How to be Prepared for a Raid or Arrest
Everyone who lives in the U.S. has legal rights, even if they are undocumented. Our legal rights are in the U.S. Constitution, a document that protects us from bad or unfair treatment by law enforcement or the government. To protect yourself, learn about the right to be silent, the right to talk to a lawyer, your rights inside your home or on the street, and more.
To be ready for a raid or arrest:
- Know your rights: to ask for a lawyer, and when to stay quiet or ask to see a warrant.
- Have an emergency plan, with phone numbers to call, a lawyer's name and number, someone to take care of your family, and a safe place at home where you keep important papers and contact information.
- Do not use or carry a fake I.D. or information. Bad documents or lies can make your situation worse.
- Note: You do not have to answer calls or text messages from immigration officers. If you answer the call, you do not have to talk to them. You can tell them you want to talk to your lawyer.
If you are in a raid or arrest:
- If you are stopped by police or immigration, you can ask if you are "free to leave?" If the officer says "yes," then you can calmly walk or drive away.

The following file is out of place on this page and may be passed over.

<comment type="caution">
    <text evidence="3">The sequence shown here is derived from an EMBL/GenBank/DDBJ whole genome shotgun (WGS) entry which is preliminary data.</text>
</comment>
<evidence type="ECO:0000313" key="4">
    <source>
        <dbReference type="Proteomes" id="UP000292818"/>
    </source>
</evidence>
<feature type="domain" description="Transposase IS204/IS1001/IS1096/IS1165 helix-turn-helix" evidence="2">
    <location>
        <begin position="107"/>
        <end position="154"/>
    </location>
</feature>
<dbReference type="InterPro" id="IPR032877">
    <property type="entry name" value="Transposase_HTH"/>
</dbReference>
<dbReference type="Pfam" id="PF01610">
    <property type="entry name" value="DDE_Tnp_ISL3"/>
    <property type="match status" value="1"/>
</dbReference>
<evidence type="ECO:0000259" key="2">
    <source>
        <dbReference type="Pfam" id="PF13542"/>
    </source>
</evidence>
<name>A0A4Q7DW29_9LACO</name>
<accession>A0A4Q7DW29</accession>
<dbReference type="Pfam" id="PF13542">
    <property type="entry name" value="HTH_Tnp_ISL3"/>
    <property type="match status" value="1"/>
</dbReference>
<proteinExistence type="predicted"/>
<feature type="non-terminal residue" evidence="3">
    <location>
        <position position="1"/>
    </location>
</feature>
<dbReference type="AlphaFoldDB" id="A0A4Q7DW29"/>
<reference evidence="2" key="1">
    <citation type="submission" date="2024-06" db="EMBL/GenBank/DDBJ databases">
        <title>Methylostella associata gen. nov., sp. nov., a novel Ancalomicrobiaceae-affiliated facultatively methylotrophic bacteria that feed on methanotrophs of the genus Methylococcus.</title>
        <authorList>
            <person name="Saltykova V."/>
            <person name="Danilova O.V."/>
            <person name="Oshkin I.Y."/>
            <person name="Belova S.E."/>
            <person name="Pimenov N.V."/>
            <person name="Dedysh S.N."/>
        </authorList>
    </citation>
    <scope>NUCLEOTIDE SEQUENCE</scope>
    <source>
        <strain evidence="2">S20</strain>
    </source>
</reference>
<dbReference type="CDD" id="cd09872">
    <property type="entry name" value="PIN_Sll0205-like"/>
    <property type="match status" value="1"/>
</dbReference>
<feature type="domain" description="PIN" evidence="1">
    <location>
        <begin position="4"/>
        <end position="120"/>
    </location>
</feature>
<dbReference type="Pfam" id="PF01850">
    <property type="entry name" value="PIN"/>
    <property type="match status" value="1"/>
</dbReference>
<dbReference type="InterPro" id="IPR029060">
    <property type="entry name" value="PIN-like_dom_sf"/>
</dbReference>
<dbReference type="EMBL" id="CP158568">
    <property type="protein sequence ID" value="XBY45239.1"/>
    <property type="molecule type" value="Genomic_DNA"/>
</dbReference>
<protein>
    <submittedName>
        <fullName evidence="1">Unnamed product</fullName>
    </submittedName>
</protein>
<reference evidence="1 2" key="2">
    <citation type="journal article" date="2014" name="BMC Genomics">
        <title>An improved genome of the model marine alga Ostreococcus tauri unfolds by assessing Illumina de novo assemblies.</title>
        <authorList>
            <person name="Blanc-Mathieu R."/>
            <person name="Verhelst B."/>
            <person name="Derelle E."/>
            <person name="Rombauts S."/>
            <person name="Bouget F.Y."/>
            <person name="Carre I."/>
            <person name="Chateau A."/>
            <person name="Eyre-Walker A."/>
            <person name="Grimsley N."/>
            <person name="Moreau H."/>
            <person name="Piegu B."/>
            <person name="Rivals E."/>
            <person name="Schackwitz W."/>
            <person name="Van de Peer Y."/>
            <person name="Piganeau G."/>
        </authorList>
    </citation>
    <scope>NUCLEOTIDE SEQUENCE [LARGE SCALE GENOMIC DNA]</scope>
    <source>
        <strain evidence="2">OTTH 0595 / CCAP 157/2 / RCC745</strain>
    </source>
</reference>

- You do not have to answer questions about your legal status, where you were born, or how you came to the U.S. You can tell the officer that you have a "right to remain silent."
- You have the right to talk to a lawyer before you answer questions. You can tell the officer that you want to talk to your lawyer first. In some places, you have to give your name if the officer asks.
- At your home, the police or immigration often need a "warrant" or your permission to come in. A warrant is permission from a judge. It must be signed by the judge. You can ask them to slip the warrant under your door. You can tell them you will not open the door and they cannot come into your home without a warrant.
- You do not have to sign papers that you do not understand. Wait until you talk to a lawyer. Do not let someone scare you about signing papers.
- Stay calm and think before you talk or act.
The government has a phone number to report problems in immigration detention, such as separation from a small child, bad treatment, serious mental illness or other problems. A person who is detained, or a friend or family member can call: 1-888-351-4024.